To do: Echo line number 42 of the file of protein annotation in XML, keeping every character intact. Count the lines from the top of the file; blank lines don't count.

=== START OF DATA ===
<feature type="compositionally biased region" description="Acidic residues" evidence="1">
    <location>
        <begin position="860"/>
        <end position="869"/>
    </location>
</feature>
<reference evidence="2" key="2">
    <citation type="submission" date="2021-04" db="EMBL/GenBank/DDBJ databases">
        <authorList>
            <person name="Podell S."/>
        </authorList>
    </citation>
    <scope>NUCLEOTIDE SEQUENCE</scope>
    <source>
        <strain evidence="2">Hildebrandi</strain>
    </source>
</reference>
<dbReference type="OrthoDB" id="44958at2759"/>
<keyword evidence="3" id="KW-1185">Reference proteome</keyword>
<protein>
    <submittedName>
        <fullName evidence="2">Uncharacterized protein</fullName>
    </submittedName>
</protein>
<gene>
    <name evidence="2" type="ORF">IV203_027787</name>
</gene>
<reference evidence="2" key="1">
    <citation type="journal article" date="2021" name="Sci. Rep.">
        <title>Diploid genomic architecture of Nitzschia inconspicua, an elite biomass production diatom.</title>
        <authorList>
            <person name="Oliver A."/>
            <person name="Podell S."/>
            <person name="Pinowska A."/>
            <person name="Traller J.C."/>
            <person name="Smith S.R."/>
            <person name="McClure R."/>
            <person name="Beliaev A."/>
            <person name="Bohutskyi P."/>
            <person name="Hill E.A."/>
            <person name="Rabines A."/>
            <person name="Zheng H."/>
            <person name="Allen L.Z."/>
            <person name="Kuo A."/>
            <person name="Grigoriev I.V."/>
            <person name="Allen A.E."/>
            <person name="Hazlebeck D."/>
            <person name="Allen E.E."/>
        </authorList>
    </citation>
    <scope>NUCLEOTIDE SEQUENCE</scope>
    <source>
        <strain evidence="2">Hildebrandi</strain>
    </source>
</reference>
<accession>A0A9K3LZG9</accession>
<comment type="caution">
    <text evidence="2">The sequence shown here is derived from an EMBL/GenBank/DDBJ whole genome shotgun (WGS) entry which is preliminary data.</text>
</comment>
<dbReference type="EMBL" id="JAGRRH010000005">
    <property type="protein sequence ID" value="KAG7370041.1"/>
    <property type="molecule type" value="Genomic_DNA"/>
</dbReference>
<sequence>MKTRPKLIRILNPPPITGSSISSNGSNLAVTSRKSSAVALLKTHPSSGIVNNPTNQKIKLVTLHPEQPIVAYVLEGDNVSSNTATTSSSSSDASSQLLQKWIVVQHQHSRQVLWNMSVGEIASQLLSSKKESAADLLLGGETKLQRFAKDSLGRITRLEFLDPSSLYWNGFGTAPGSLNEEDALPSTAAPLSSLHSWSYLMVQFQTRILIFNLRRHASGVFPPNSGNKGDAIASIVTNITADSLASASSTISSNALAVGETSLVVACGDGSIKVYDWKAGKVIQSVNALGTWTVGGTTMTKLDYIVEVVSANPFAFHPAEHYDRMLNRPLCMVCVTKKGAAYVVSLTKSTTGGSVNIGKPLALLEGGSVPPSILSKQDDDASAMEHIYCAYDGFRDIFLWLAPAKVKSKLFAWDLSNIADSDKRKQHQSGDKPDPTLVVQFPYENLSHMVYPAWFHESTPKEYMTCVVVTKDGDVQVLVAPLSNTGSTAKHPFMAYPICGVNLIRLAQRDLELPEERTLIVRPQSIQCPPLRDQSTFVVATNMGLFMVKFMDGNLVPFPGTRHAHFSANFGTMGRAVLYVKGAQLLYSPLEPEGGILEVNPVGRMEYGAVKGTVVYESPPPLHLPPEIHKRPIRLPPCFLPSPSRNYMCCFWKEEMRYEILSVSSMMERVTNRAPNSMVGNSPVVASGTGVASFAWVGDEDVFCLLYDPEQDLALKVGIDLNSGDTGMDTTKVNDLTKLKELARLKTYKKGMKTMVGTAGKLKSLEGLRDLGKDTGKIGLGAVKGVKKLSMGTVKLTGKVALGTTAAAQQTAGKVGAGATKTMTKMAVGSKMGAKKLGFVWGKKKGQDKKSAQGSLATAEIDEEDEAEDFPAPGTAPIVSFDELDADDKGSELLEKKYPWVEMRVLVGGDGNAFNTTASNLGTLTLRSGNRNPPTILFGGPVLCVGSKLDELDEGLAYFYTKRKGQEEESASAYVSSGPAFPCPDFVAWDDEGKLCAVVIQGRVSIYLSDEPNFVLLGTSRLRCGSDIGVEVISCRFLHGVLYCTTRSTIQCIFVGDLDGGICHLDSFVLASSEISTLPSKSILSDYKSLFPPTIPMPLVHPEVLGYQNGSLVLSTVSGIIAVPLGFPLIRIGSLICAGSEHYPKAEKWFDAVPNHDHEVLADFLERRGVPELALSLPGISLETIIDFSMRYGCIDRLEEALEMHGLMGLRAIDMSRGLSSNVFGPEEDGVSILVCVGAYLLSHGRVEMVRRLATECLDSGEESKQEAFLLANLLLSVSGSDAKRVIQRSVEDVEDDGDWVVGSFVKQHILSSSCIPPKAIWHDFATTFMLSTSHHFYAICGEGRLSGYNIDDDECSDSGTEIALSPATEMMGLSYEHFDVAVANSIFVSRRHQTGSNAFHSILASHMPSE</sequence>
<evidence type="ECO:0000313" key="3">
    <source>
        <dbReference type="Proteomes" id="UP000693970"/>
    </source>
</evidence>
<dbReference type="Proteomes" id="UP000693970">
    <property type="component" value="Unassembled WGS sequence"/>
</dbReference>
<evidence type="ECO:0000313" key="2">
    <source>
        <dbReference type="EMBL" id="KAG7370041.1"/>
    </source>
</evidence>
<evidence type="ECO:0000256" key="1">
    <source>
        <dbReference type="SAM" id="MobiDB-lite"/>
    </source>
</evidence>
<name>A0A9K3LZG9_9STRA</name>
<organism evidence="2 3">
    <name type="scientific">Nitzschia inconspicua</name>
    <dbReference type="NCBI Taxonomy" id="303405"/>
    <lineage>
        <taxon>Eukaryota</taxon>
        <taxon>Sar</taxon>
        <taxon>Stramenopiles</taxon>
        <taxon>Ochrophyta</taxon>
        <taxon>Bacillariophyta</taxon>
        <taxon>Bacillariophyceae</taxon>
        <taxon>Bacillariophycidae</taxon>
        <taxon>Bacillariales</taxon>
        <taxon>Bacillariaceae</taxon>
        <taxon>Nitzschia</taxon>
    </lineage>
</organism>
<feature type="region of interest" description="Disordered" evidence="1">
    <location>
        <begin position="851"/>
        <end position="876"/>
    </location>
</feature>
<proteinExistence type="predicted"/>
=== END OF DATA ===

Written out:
            <person name="Zheng H."/>